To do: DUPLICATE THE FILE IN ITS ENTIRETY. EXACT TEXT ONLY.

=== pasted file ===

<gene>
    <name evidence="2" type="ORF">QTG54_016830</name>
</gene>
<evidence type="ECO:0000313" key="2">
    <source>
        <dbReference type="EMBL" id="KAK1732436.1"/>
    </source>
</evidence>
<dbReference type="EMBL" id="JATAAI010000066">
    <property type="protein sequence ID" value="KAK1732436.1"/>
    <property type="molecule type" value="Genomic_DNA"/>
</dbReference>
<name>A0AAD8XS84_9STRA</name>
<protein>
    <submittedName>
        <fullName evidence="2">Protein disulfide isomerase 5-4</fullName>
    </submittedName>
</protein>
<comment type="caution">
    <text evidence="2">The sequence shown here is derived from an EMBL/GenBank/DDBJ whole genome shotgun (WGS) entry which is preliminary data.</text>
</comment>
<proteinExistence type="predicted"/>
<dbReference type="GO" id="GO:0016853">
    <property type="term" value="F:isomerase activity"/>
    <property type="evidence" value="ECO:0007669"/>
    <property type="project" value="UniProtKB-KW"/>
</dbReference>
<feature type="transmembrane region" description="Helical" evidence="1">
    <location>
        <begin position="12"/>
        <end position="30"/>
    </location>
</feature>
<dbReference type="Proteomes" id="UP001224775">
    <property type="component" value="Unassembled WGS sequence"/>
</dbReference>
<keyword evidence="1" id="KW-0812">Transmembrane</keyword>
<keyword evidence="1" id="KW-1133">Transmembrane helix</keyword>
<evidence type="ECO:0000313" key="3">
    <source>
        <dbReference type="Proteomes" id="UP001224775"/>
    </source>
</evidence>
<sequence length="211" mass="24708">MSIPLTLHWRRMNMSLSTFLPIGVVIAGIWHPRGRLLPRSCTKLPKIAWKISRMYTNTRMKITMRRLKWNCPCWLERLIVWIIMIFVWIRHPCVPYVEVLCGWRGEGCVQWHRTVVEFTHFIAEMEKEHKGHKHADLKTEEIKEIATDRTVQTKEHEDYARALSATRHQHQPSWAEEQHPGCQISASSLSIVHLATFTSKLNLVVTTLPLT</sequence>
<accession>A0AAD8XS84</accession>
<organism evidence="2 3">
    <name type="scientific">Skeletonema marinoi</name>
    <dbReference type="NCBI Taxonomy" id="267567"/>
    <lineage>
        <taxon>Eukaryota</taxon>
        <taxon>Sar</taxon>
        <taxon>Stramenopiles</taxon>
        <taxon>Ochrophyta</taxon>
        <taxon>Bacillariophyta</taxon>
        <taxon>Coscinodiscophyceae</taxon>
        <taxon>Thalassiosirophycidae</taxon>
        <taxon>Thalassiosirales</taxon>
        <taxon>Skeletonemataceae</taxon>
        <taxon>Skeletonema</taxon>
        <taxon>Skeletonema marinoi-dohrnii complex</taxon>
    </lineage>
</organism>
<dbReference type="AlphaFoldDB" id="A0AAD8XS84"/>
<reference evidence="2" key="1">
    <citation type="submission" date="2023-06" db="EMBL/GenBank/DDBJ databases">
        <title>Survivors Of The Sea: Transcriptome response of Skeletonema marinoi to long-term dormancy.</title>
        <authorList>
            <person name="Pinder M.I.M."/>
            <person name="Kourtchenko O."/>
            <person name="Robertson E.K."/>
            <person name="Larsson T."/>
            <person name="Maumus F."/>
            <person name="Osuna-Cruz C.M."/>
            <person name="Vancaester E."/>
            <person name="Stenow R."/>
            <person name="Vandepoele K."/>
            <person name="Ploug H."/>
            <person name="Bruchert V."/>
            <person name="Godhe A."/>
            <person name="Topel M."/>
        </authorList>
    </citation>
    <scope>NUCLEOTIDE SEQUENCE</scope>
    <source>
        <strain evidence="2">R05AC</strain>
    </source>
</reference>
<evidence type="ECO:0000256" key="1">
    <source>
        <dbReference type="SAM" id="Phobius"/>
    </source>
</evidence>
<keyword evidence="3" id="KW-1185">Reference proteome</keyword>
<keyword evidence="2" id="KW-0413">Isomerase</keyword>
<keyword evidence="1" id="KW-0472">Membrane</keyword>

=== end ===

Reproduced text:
<gene>
    <name evidence="2" type="ORF">QTG54_016830</name>
</gene>
<evidence type="ECO:0000313" key="2">
    <source>
        <dbReference type="EMBL" id="KAK1732436.1"/>
    </source>
</evidence>
<dbReference type="EMBL" id="JATAAI010000066">
    <property type="protein sequence ID" value="KAK1732436.1"/>
    <property type="molecule type" value="Genomic_DNA"/>
</dbReference>
<name>A0AAD8XS84_9STRA</name>
<protein>
    <submittedName>
        <fullName evidence="2">Protein disulfide isomerase 5-4</fullName>
    </submittedName>
</protein>
<comment type="caution">
    <text evidence="2">The sequence shown here is derived from an EMBL/GenBank/DDBJ whole genome shotgun (WGS) entry which is preliminary data.</text>
</comment>
<proteinExistence type="predicted"/>
<dbReference type="GO" id="GO:0016853">
    <property type="term" value="F:isomerase activity"/>
    <property type="evidence" value="ECO:0007669"/>
    <property type="project" value="UniProtKB-KW"/>
</dbReference>
<feature type="transmembrane region" description="Helical" evidence="1">
    <location>
        <begin position="12"/>
        <end position="30"/>
    </location>
</feature>
<dbReference type="Proteomes" id="UP001224775">
    <property type="component" value="Unassembled WGS sequence"/>
</dbReference>
<keyword evidence="1" id="KW-0812">Transmembrane</keyword>
<keyword evidence="1" id="KW-1133">Transmembrane helix</keyword>
<evidence type="ECO:0000313" key="3">
    <source>
        <dbReference type="Proteomes" id="UP001224775"/>
    </source>
</evidence>
<sequence length="211" mass="24708">MSIPLTLHWRRMNMSLSTFLPIGVVIAGIWHPRGRLLPRSCTKLPKIAWKISRMYTNTRMKITMRRLKWNCPCWLERLIVWIIMIFVWIRHPCVPYVEVLCGWRGEGCVQWHRTVVEFTHFIAEMEKEHKGHKHADLKTEEIKEIATDRTVQTKEHEDYARALSATRHQHQPSWAEEQHPGCQISASSLSIVHLATFTSKLNLVVTTLPLT</sequence>
<accession>A0AAD8XS84</accession>
<organism evidence="2 3">
    <name type="scientific">Skeletonema marinoi</name>
    <dbReference type="NCBI Taxonomy" id="267567"/>
    <lineage>
        <taxon>Eukaryota</taxon>
        <taxon>Sar</taxon>
        <taxon>Stramenopiles</taxon>
        <taxon>Ochrophyta</taxon>
        <taxon>Bacillariophyta</taxon>
        <taxon>Coscinodiscophyceae</taxon>
        <taxon>Thalassiosirophycidae</taxon>
        <taxon>Thalassiosirales</taxon>
        <taxon>Skeletonemataceae</taxon>
        <taxon>Skeletonema</taxon>
        <taxon>Skeletonema marinoi-dohrnii complex</taxon>
    </lineage>
</organism>
<dbReference type="AlphaFoldDB" id="A0AAD8XS84"/>
<reference evidence="2" key="1">
    <citation type="submission" date="2023-06" db="EMBL/GenBank/DDBJ databases">
        <title>Survivors Of The Sea: Transcriptome response of Skeletonema marinoi to long-term dormancy.</title>
        <authorList>
            <person name="Pinder M.I.M."/>
            <person name="Kourtchenko O."/>
            <person name="Robertson E.K."/>
            <person name="Larsson T."/>
            <person name="Maumus F."/>
            <person name="Osuna-Cruz C.M."/>
            <person name="Vancaester E."/>
            <person name="Stenow R."/>
            <person name="Vandepoele K."/>
            <person name="Ploug H."/>
            <person name="Bruchert V."/>
            <person name="Godhe A."/>
            <person name="Topel M."/>
        </authorList>
    </citation>
    <scope>NUCLEOTIDE SEQUENCE</scope>
    <source>
        <strain evidence="2">R05AC</strain>
    </source>
</reference>
<evidence type="ECO:0000256" key="1">
    <source>
        <dbReference type="SAM" id="Phobius"/>
    </source>
</evidence>
<keyword evidence="3" id="KW-1185">Reference proteome</keyword>
<keyword evidence="2" id="KW-0413">Isomerase</keyword>
<keyword evidence="1" id="KW-0472">Membrane</keyword>